What the Mortgage Backed Securities Market is Doing Today:
The FNMA 30 Year 5.0% Coupon opened this morning up 2/32 from yesterday's close to 101.98 before falling on better than expected economic reports.
The price of the FNMA 30-Year 5.0% coupon closed up 20/32 from its opening yesterday to 101.92 (as shown by the white line). The MBS was down as much as 6/32 this morning, but is currently trading up 2/32 to 101.97 (as shown by the blue line). Remember, on mortgage backed securities (MBSs), as the price goes down, the yield goes up - and so do mortgage interest rates. I expect that mortgage rates will be 0.125% - 0.25% worse in price today as compared to yesterday's close, but might improve in this afternoon's trading.
Economic Reports Being Released Today:
- Personal Income and Outlays for Report May - This report provides an indication of the consumer's ability to spend as well as their current spending activity. The report revealed a 1.4% increase in income and a 0.3% increase in spending. Analysts were expecting to see an increase of 0.4% in income and a 0.3% rise in the spending portion of the report. The income portion of the report came in much larger than expected while the spending portion came in about as expected. However, the increase is due primarily to less taxes withheld from payrolls and higher limits on unemployment. This report had a slight negative impact on mortgage backed securities (falling prices and rising rates).
- University of Michigan's Index of Consumer Sentiment for May - The index revealed a reading of 70.8, and was expected to provide a reading of 69.7. The reading is up from 69.0 the previous month. This indicates that consumers were more optimistic about their own financial situations than earlier thought. That also had a negative impact on bonds because rising sentiment usually means consumers are more apt to make large purchases in the near future which will increase economic activity and could potentially lead to inflation.
Important News of the Day:
Demand for $27 billion in the 7-Year note came in strong yesterday which helped boost bond prices during the afternoon trading hours. It also helped ease some concerns about the supply of debt being sold by the Fed.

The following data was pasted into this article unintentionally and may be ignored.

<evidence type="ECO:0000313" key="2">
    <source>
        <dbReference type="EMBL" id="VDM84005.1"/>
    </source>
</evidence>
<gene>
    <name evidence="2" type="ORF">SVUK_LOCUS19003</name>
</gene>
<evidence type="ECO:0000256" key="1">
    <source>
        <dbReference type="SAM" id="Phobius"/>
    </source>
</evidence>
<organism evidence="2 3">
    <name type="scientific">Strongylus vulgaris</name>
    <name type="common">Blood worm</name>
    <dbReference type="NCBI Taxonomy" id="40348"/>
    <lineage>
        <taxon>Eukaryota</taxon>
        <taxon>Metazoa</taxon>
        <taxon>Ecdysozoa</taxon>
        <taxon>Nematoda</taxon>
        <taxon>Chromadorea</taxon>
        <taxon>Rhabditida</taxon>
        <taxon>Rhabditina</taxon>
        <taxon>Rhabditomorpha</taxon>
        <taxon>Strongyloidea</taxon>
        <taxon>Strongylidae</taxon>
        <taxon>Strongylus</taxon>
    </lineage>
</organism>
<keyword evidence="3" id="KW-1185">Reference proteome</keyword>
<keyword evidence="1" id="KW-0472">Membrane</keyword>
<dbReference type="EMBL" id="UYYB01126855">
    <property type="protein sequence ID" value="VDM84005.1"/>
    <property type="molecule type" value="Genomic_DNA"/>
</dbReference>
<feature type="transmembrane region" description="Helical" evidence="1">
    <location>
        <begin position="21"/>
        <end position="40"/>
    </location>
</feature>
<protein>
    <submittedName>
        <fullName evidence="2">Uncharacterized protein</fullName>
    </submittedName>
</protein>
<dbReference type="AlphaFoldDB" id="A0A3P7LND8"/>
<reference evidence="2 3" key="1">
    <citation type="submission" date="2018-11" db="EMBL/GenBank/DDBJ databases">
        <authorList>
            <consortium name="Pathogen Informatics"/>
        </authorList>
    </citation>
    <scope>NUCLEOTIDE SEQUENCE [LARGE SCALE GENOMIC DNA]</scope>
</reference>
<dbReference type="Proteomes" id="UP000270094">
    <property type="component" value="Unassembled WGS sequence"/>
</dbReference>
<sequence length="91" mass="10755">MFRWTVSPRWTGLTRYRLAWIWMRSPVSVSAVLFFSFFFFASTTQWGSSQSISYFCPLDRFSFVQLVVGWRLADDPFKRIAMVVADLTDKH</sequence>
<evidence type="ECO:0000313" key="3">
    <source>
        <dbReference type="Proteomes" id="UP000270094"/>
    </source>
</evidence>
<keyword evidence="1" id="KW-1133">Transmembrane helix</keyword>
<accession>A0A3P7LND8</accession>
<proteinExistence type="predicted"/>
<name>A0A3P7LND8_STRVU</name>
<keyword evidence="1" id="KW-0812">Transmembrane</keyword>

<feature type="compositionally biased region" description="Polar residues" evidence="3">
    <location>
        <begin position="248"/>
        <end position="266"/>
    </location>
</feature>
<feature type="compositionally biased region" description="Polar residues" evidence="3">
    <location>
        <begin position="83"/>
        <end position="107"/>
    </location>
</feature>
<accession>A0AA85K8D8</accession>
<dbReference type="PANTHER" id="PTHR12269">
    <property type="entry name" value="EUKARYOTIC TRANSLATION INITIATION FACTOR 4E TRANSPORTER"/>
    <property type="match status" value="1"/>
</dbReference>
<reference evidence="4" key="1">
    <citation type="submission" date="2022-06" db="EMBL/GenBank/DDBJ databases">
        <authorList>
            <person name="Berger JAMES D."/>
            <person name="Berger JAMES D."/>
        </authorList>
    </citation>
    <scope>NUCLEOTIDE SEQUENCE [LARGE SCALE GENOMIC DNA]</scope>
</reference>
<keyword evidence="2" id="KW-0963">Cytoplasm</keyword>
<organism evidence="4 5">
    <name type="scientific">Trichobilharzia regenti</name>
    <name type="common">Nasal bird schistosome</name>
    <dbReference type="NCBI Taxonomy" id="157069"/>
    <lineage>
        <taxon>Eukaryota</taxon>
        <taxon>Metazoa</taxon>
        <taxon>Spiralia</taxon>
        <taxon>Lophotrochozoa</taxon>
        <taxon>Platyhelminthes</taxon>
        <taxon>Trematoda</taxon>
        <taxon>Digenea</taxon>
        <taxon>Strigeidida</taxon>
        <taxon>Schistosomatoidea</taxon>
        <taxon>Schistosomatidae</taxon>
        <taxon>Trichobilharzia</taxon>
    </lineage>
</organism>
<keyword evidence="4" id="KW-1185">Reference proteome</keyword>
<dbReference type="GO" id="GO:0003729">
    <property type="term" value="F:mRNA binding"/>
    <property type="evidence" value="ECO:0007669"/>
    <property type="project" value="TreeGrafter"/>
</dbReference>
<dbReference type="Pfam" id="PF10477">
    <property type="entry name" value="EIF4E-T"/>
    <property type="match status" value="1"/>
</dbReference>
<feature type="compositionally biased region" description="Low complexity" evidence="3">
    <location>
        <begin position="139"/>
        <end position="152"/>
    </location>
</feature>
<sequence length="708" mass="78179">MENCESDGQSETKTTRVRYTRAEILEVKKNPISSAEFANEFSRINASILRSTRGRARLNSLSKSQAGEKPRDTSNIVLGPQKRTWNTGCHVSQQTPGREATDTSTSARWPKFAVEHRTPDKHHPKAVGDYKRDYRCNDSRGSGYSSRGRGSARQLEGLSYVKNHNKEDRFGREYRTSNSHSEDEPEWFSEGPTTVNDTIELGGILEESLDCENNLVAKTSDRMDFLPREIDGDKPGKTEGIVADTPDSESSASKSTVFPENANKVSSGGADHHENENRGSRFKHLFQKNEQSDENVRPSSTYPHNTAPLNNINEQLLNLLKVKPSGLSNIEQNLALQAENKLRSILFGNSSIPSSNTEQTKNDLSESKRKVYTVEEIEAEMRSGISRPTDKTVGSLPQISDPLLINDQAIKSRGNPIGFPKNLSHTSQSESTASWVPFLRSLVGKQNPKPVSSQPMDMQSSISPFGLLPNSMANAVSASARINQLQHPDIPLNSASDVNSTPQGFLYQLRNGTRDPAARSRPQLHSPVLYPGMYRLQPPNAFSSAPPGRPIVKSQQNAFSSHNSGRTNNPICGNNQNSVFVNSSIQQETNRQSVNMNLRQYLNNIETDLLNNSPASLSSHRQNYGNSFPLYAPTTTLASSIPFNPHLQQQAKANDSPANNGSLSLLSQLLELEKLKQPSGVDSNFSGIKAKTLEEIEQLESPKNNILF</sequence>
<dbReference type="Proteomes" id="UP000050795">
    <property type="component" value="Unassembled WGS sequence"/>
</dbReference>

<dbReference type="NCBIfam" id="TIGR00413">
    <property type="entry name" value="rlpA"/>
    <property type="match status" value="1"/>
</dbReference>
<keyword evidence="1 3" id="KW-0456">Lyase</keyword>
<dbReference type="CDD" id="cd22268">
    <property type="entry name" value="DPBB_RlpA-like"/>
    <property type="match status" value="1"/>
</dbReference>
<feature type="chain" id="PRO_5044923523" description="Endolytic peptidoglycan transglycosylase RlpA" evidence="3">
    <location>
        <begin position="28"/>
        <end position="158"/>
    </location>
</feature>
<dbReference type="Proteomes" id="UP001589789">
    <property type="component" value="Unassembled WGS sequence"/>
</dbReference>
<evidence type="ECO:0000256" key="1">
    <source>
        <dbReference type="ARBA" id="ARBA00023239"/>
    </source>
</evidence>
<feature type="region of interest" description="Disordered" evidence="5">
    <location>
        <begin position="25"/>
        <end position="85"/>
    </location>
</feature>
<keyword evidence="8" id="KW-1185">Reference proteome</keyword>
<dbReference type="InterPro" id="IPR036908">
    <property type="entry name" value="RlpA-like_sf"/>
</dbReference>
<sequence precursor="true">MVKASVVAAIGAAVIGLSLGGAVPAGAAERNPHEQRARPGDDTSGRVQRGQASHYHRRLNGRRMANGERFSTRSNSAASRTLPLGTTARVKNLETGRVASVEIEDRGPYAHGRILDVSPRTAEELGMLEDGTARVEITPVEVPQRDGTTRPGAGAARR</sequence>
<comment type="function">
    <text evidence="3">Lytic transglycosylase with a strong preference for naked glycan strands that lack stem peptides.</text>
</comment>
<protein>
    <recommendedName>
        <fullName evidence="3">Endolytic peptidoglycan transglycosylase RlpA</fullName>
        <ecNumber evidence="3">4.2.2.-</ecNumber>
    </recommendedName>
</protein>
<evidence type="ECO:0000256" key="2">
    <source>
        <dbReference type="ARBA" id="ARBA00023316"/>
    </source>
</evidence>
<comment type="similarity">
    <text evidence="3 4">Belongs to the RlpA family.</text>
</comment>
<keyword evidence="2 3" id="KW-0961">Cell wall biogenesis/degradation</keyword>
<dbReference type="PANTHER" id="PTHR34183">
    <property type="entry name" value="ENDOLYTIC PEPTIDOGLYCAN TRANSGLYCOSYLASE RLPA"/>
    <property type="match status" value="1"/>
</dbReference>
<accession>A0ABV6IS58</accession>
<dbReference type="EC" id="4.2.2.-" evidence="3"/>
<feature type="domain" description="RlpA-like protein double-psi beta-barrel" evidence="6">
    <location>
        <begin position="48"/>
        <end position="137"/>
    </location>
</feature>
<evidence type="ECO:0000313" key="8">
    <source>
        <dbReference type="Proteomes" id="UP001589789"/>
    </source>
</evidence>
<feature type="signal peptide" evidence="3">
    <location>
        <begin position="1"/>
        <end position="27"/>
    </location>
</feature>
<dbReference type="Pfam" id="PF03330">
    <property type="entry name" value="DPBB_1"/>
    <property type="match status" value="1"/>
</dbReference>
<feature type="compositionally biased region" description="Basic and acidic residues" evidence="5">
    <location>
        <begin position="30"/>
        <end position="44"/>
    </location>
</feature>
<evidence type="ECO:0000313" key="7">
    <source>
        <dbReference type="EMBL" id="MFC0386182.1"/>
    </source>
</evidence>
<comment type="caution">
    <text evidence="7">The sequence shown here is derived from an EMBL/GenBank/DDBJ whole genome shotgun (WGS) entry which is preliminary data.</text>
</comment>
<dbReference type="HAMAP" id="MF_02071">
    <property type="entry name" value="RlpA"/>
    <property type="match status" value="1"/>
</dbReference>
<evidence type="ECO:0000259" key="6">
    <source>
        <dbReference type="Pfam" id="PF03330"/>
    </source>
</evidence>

Next week could be yet another active week for the markets that may influence mortgage pricing. There are several reports due out between Tuesday and Thursday next week, with one of them being the monthly Employment report. Look for more details on this week's economic data releases and events on my Weekly Mortgage Market Watch at www.LewCorcoran.com/MyBlog.
What Happening With Mortgage Rates Today:
High Volatility. Overall, the busiest days of the week are behind us, but the volatility is not over for bonds and mortgage rates. The market is ripe for profit takers, and there is a pretty good possibility of seeing mortgage rates changing this afternoon. So please proceed cautiously if you're still floating an interest rate and maintain contact with your mortgage professional.
In addition, the spring and summer home buying season is upon us. Mortgage rates historically climb this time of year before peaking in July or August. If you haven't locked in a rate yet, then you may want to consider doing so. Floating is making more sense in the short term right now as the markets recover from the dramatic sell off the last couple of weeks, but the ever increasing massive government debt and fears of inflationary pressures could soon drive rates up again. So, if you like the rate that you are being offered today, then there's nothing wrong with locking in. Otherwise keep an eye on the markets and maintain contact with your mortgage professional. The markets can change at any moment.
My Interest Rate Lock Advice for Today:
If I were considering financing/refinancing a home, I would...
- Float if my closing was taking place within 7 days
- Float if my closing was taking place within 8 and 30 days
- Float if my closing was taking place between 31 and 60 days
- Float if my closing was taking place over 60 days from now
This is only my opinion of what I would do if I were financing a home. It is only an opinion and cannot be guaranteed to be in the best interest of any or all other borrowers. See today's mortgage rates at www.LewCorcoran.com/RateSheet.
East Bridgewater, MA 02333
Lew Corcoran, ASP®, IAHSP, IAHSP-CB